Hexanediol can differentiate between liquid- and solid like assemblies in vitro
Previous studies have used the aliphatic alcohol 1,6-hexanediol to test the material properties of cellular assemblies. Hexanediol was shown to perturb FG repeat interactions between nucleoporins in nuclear pores and interactions between RNA-binding proteins in RNA-protein granules (RNP). These studies suggested that 1,6-hexanediol interferes with weak hydrophobic protein-protein or protein-RNA interactions that are required for these dynamic, liquid-like assemblies to form. A well characterized protein that forms liquid-like compartments is FUS. FUS is primarily nuclear and involved in transcription, DNA repair and RNA processing. The protein also relocates to stress granules upon environmental perturbations. In both conditions, FUS forms compartments that have liquid-like properties. It was further reported that liquid-like FUS compartments undergo a liquid-to-solid transition in patients afflicted with ALS and related diseases. This makes FUS an ideal candidate protein to test how 1,6-hexanediol affects two different material states formed by the same protein. To test the utility of hexanediol, we reconstituted FUS compartments as reported previously using dextran to mimic cellular crowding conditions (Panel A, top left). The formed droplets dissolved quickly upon the addition of 4% hexanediol, in contrast to the buffer-only control (Panel A, bottom). Next, we tested if hexanediol also affects the solid-like state of FUS. Solid FUS fibers form in an in vitro aging assay after 24 h (Panel A, top left). The fibers were incubated with 4% hexanediol (Panel A, bottom right). However, no dissolution was observed (Panel A). We therefore conclude that hexanediol can be used to differentiate liquid-like and solid-like states of protein assemblies.
Liquid-like but not solid-like assemblies in living yeast cells are vulnerable to hexanediol
To evaluate whether hexanediol can differentiate between liquid- and solid-like assemblies in living yeast cells, we first determined the ideal concentration range for the use of hexanediol. We found that hexanediol concentrations of 10% quickly dissolved P bodies in budding yeast cells, whereas 5% hexanediol only dissolved P bodies after 20–30 min. These experiments were performed in the presence of 10 µg/ml digitonin, which makes yeast cells more permeable to hexanediol (Panel B). Thus, we recommend using hexanediol at a concentration of 10% together with digitonin. Please note that in some cells assemblies reappear after 30–60 min. This will be addressed in the next section.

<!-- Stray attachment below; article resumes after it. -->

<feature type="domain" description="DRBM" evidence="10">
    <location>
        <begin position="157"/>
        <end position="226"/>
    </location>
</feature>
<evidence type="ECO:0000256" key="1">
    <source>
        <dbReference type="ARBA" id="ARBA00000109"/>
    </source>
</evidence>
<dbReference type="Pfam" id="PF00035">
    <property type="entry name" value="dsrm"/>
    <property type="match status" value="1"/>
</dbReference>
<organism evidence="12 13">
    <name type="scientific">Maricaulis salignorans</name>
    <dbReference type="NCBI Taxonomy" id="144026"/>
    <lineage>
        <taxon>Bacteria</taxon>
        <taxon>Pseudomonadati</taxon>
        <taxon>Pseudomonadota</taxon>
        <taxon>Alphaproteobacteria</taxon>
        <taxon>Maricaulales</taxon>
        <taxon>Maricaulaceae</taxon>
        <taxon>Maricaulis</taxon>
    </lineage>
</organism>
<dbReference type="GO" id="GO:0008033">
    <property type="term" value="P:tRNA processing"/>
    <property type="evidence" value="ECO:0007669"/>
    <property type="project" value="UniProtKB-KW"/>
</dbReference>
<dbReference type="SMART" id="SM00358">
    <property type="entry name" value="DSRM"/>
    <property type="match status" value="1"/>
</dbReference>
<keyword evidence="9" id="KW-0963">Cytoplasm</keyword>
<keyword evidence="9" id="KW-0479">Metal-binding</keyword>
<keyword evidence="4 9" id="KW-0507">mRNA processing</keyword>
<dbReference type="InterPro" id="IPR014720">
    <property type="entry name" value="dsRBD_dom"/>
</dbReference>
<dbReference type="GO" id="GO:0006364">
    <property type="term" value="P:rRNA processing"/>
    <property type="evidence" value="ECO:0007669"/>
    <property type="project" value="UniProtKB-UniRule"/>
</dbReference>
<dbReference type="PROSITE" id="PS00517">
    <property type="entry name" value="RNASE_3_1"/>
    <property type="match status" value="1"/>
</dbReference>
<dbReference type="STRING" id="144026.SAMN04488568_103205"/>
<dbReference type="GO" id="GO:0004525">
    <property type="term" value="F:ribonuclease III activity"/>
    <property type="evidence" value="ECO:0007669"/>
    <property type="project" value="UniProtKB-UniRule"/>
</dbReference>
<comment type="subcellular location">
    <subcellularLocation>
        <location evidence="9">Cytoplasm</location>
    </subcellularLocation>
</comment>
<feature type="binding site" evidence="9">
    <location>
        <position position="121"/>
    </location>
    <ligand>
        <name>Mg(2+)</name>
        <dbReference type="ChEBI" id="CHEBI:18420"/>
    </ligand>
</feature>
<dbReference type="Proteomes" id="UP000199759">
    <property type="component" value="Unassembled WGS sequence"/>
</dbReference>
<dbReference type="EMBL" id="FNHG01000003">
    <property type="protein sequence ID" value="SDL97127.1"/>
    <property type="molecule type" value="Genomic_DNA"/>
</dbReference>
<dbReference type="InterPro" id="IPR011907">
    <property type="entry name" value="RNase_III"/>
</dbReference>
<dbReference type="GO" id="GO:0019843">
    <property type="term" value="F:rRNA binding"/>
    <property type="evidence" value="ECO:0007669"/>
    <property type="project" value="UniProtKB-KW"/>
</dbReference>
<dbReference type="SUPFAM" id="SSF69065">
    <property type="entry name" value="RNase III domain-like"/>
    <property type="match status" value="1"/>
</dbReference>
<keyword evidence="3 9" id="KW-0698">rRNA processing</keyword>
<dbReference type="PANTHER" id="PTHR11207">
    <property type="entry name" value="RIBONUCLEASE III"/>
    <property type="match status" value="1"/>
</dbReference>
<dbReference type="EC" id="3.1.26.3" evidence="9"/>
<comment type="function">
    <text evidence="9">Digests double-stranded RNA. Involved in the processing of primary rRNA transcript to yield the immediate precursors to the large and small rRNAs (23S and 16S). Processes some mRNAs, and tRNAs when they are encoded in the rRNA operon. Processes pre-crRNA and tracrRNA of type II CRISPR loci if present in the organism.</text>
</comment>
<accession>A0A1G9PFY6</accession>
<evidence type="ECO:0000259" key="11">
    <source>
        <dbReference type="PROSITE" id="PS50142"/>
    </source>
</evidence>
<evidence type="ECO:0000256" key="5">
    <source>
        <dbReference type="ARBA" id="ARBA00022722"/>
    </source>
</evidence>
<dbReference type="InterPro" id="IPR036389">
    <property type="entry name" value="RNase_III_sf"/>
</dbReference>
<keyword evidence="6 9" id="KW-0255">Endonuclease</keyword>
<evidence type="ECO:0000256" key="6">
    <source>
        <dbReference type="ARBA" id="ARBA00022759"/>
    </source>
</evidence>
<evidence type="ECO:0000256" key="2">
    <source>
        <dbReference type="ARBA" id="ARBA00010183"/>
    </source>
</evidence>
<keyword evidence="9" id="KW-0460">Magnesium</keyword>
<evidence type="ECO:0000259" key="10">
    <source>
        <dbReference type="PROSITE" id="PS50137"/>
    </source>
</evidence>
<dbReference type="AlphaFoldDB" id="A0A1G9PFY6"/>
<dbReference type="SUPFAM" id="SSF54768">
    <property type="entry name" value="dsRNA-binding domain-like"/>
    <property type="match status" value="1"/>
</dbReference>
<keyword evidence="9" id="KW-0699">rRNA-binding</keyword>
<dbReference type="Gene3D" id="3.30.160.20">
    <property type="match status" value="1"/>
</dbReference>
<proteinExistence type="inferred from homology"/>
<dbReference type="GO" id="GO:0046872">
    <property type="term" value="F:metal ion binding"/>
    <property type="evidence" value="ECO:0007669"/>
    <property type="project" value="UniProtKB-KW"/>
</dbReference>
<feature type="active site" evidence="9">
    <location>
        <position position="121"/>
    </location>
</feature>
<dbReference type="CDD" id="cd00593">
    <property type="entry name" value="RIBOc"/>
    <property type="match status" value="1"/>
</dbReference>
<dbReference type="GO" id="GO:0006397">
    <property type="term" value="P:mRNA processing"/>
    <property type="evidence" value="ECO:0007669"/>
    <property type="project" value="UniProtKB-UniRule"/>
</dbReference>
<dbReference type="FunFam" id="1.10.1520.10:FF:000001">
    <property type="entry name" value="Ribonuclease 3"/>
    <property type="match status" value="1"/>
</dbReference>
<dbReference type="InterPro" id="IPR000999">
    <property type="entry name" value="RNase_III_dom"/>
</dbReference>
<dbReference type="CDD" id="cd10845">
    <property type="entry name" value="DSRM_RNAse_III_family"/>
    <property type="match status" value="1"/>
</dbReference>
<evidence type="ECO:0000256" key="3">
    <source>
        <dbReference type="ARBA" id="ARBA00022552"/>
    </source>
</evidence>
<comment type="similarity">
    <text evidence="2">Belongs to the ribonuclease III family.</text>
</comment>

To determine whether hexanediol can be used to probe the material properties of cellular structures, we next tested several assemblies with more solid-like character for their sensitivity to hexanediol. We first looked at protein aggregates. Protein aggregates were induced through glucose starvation, and the chaperone Hsp104 was used as a marker. Prominent foci of Hsp104-positive aggregates were visible after 1 h. These Hsp104-positive protein aggregates were resistant to hexanediol (Panel C). This is in agreement with the finding that yeast stress granules, which colocalize with Hsp104 and depend on Hsp104 for dissolution, are insensitive to hexanediol (Panel C). We next tested whether actin filaments and microtubules are affected by hexanediol treatment (Panel D). However, the hexanediol effects on the integrity of these cytoskeletal structures were mild and did not lead to a dissolution of actin filaments or microtubules. Thus, more solid-like protein assemblies such as protein aggregates and the cytoskeleton are not affected by hexanediol when used at a concentration of 10% in the presence of digitonin.
A previous study reported a partial dissolution of stress granules and cytoskeletal structures upon hexanediol treatment. However, under the conditions that we used, we did not find evidence for a hexanediol sensitivity of these structures. This may partially be due to the use of different growth and hexanediol treatment conditions. Another factor that can affect the outcome is the duration of the stress stimulus prior to the hexanediol treatment. This sensitivity to conditions (hexanediol concentration, stress period, growth conditions) should be taken into account when analyzing membrane-less compartments and assemblies with hexanediol.
We conclude that hexanediol can differentiate between liquid-like and more solid-like assemblies in yeast cells. However, the specific conditions under which the hexanediol experiment is performed are very important and will strongly impact the obtained results. We therefore recommend performing comparative experiments with assemblies for which the material properties are known.
Extended exposure of cells to hexanediol leads to loss of membrane integrity